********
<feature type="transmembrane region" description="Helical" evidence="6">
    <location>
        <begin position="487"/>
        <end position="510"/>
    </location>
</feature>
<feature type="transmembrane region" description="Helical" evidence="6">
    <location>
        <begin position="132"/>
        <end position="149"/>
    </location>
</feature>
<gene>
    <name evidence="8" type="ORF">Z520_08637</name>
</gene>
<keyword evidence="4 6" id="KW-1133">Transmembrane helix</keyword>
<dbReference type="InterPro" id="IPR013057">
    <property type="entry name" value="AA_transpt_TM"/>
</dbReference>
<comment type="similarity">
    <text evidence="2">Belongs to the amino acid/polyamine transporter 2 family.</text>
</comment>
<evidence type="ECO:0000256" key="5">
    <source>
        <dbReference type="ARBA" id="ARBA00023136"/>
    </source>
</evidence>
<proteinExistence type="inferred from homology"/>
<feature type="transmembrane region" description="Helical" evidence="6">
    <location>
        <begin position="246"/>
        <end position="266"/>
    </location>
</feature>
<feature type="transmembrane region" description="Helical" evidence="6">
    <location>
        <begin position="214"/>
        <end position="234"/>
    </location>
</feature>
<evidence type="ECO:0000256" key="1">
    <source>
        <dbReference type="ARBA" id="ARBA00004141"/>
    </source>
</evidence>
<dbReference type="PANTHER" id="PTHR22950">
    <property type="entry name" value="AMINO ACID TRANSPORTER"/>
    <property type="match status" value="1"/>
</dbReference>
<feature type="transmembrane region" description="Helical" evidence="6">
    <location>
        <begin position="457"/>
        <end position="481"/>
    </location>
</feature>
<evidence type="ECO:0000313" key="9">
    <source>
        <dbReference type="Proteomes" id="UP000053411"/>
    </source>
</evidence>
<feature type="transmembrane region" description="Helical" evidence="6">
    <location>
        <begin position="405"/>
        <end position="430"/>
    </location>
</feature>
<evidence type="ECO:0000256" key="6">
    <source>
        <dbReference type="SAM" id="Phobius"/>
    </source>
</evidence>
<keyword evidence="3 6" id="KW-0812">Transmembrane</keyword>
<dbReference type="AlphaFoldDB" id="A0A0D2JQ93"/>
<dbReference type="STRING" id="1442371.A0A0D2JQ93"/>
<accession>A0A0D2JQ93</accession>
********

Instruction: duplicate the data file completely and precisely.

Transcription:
<feature type="transmembrane region" description="Helical" evidence="6">
    <location>
        <begin position="487"/>
        <end position="510"/>
    </location>
</feature>
<feature type="transmembrane region" description="Helical" evidence="6">
    <location>
        <begin position="132"/>
        <end position="149"/>
    </location>
</feature>
<gene>
    <name evidence="8" type="ORF">Z520_08637</name>
</gene>
<keyword evidence="4 6" id="KW-1133">Transmembrane helix</keyword>
<dbReference type="InterPro" id="IPR013057">
    <property type="entry name" value="AA_transpt_TM"/>
</dbReference>
<comment type="similarity">
    <text evidence="2">Belongs to the amino acid/polyamine transporter 2 family.</text>
</comment>
<evidence type="ECO:0000256" key="5">
    <source>
        <dbReference type="ARBA" id="ARBA00023136"/>
    </source>
</evidence>
<proteinExistence type="inferred from homology"/>
<feature type="transmembrane region" description="Helical" evidence="6">
    <location>
        <begin position="246"/>
        <end position="266"/>
    </location>
</feature>
<feature type="transmembrane region" description="Helical" evidence="6">
    <location>
        <begin position="214"/>
        <end position="234"/>
    </location>
</feature>
<evidence type="ECO:0000256" key="1">
    <source>
        <dbReference type="ARBA" id="ARBA00004141"/>
    </source>
</evidence>
<dbReference type="PANTHER" id="PTHR22950">
    <property type="entry name" value="AMINO ACID TRANSPORTER"/>
    <property type="match status" value="1"/>
</dbReference>
<feature type="transmembrane region" description="Helical" evidence="6">
    <location>
        <begin position="457"/>
        <end position="481"/>
    </location>
</feature>
<evidence type="ECO:0000313" key="9">
    <source>
        <dbReference type="Proteomes" id="UP000053411"/>
    </source>
</evidence>
<feature type="transmembrane region" description="Helical" evidence="6">
    <location>
        <begin position="405"/>
        <end position="430"/>
    </location>
</feature>
<evidence type="ECO:0000256" key="6">
    <source>
        <dbReference type="SAM" id="Phobius"/>
    </source>
</evidence>
<keyword evidence="3 6" id="KW-0812">Transmembrane</keyword>
<dbReference type="AlphaFoldDB" id="A0A0D2JQ93"/>
<dbReference type="STRING" id="1442371.A0A0D2JQ93"/>
<accession>A0A0D2JQ93</accession>